Women Don’t Want AI to Read Their Mammograms
A new study shows that women don’t want Artificial Intelligent (AI) to read their mammograms. Despite the breakthroughs with AI, this study has found that 75% of women will prefer a radiologist to be involved in screening their studies.
In a study published Oct. 12 in the Journal of the American College of Radiology, a team of investigators from the University of Groningen, in The Netherlands, revealed that, when asked whether they were comfortable with having AI alone analyze their mammograms for signs of breast cancer, 78 percent of women surveyed said no.
In fast, AI has been found to outperform radiologists time-and-time again. The fact is that radiologists see, on average, 150 patients a day. A human mind reviewing 150 images is bound to make mistakes that a machine will not. AI can also spot things that a radiologist might not be looking at, such as breast density.
Given these advancements and study results that show AI can outperform radiologists, women’s response is surprising. However, does that mean that AI should pump the brakes on implementing AI as the sole interpreter of studies?
It may be better advised to educate women about how the algorithms work. Ultimately, improving the public’s perceptions about AI is critical. Why is this?
The number of radiologists qualified to read mammograms in many regions has become smaller and smaller.
The studies were published Oct. 12 in the Journal of the American College of Radiology by a team of investigators from the University of Groningen, in The Netherlands
The team’s survey results also showed when it comes to using AI as a second read on select studies, 42 percent disagreed, 31 percent agreed, and 27 percent were undecided.
Ph.D. assistant professor, Yfke Ongena, had her team reached their conclusion after conducting a survey of 922 women, ages 16 to 75, in two waves. They included women ages 16 to 40 because they represent the next generation of women who will undergo routine screening mammography. First, they collected responses from December 2018 and, then, from April 2020. The team asked women for their feeling about the necessity of a human check, AI as a second reader, AI as a selector for second reading, and whether developers or radiologists were responsible for errors.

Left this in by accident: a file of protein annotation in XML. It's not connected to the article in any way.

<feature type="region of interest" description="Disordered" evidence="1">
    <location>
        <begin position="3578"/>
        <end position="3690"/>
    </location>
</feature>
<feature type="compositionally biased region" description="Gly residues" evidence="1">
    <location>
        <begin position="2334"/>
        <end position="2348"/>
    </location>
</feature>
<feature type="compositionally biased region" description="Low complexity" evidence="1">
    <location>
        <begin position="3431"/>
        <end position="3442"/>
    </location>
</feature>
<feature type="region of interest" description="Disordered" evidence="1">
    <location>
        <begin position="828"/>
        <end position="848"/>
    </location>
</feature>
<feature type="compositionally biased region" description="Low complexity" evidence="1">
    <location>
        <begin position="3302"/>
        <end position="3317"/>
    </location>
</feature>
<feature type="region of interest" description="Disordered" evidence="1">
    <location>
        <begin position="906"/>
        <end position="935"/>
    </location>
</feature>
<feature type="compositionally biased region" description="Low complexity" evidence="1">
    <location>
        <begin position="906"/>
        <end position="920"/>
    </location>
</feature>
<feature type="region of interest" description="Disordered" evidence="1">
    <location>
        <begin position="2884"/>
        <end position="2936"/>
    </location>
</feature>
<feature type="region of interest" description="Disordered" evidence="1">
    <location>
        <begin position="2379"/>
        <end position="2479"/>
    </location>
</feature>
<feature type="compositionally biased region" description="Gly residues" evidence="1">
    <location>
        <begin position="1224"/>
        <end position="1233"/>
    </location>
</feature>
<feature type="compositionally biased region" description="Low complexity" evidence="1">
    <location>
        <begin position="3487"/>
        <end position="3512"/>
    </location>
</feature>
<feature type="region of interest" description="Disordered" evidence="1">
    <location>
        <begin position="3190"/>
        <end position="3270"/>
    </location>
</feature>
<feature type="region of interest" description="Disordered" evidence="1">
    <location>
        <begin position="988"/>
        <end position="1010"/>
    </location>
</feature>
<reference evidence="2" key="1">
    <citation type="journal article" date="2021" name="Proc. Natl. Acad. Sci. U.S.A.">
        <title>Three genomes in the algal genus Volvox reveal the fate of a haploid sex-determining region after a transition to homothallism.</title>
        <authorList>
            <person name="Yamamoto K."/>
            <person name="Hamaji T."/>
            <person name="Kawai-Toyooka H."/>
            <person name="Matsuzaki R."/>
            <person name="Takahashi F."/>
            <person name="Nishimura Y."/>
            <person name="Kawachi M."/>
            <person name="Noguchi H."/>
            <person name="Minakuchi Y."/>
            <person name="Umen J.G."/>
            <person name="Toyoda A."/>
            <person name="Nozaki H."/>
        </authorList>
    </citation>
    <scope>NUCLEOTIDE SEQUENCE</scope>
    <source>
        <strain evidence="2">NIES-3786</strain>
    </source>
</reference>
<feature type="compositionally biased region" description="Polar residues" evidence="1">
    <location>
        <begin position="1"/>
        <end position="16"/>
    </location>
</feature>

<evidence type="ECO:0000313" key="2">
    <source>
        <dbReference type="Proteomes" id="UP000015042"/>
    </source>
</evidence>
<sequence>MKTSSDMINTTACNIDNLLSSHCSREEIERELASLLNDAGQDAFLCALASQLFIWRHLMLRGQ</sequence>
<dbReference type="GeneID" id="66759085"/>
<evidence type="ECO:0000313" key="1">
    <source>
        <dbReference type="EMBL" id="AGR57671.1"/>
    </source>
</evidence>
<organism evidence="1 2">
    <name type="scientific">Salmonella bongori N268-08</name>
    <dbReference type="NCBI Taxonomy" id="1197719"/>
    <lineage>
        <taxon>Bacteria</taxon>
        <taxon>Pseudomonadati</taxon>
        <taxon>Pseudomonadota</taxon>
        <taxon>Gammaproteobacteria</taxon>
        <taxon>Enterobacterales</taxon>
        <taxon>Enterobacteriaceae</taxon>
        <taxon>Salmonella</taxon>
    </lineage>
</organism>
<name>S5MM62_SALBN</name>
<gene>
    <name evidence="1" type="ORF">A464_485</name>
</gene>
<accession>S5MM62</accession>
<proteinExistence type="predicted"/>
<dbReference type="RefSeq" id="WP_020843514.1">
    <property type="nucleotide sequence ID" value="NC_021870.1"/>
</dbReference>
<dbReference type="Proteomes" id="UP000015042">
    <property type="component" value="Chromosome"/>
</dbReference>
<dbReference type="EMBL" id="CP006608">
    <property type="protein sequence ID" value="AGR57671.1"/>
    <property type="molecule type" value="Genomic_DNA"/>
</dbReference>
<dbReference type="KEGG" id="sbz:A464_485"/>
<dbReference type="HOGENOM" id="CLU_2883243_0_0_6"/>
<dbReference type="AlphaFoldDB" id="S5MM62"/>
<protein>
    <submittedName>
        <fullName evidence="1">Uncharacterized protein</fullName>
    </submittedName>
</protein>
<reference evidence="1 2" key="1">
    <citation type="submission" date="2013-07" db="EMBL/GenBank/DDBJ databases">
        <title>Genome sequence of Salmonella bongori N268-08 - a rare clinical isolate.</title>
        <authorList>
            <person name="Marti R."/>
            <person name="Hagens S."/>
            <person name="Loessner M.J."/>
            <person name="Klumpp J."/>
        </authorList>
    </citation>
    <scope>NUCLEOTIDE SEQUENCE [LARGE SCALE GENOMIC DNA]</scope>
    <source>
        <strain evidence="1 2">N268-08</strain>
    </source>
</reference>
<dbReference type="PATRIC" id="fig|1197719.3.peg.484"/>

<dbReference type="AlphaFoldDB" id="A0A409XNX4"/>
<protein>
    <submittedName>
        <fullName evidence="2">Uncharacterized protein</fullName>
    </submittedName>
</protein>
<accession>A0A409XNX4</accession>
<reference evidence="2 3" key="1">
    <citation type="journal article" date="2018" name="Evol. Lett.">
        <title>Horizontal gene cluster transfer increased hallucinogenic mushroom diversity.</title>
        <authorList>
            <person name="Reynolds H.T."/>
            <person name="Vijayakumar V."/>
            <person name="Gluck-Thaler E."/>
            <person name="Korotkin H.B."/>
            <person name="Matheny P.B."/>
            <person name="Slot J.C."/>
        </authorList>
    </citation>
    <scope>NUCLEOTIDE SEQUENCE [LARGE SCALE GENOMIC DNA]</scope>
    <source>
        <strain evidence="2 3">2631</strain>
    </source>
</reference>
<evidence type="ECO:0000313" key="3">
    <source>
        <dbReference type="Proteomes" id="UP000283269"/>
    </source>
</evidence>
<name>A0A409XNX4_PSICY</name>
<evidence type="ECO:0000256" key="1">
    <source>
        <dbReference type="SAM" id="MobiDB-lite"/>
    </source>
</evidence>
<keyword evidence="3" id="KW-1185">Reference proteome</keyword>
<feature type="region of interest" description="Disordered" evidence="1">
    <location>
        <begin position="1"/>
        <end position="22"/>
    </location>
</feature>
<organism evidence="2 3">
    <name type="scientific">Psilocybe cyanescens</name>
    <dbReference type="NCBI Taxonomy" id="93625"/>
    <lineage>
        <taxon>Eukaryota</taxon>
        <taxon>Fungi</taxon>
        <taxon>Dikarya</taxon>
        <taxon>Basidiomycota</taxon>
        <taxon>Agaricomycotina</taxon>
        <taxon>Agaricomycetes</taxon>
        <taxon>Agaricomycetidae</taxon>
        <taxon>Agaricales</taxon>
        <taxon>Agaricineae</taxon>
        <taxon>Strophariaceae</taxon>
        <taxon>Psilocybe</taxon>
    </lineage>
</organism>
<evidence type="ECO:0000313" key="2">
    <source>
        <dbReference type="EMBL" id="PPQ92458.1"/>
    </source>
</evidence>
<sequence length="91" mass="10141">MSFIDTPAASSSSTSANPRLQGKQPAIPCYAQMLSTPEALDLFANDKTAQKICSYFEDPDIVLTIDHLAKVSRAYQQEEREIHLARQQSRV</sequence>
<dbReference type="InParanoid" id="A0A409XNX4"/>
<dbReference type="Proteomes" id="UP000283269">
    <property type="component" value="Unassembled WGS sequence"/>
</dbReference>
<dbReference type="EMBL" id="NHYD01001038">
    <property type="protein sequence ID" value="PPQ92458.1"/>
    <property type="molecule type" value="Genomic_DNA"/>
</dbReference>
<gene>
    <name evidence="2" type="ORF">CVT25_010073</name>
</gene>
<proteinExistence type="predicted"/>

Their goal was to determine how women feel about having AI interpret their mammograms considering how the mainstream press has portrayed these tools in a largely positive manner. They initially predicted that women’s responses would be in support of AI.
Based on the survey responses, they were wrong. Still, the team concluded, there is room for AI to gain acceptance as a second reader that supports the radiologist. Only 17 percent of women categorically opposed using the tool in collaboration with her radiologist.
“The combination of a radiologist as a first read and an AI system as a second reader seems to be the most acceptable approach to the population at present, although still not fully embraced by the entire population,” they said. “Improved information supply and education about the development, possibilities, and limitations of AI algorithms in screening mammography may potentially overcome some of the perceived obstacles and increase acceptance of this new technique in clinical practice.”
Another thing the study noted was the women who opposed AI reported having lower levels of education. So the best thing that the medical industry can do from now is begin circulating knowledge to young people about the potentials of AI.
Another significant limitation of the study was that not all countries may have resources available to process mammograms at the level of the university, whose country ensures scans are interpreted by at least two radiologists.
In the U.S., breast cancer screenings are only routinely covered by Medicare.
Women’s opinions in these cases are extremely crucial.
“The voice of the population who will undergo AI-based diagnostic tests is crucial in this context, because it is a determining factor for the boundaries within which an AI system is allowed to operate,” they said. “The success of a breast cancer screening program depends on the willingness of subjects to participate, and the willingness may be affected if AI systems are used without taking into account the population’s wishes, concerns, and objections.”
With the pending CMS cuts and struggling economy, widespread use of AI in the US may take some time. So now is the perfect time for every practice to emphasize the important of AI.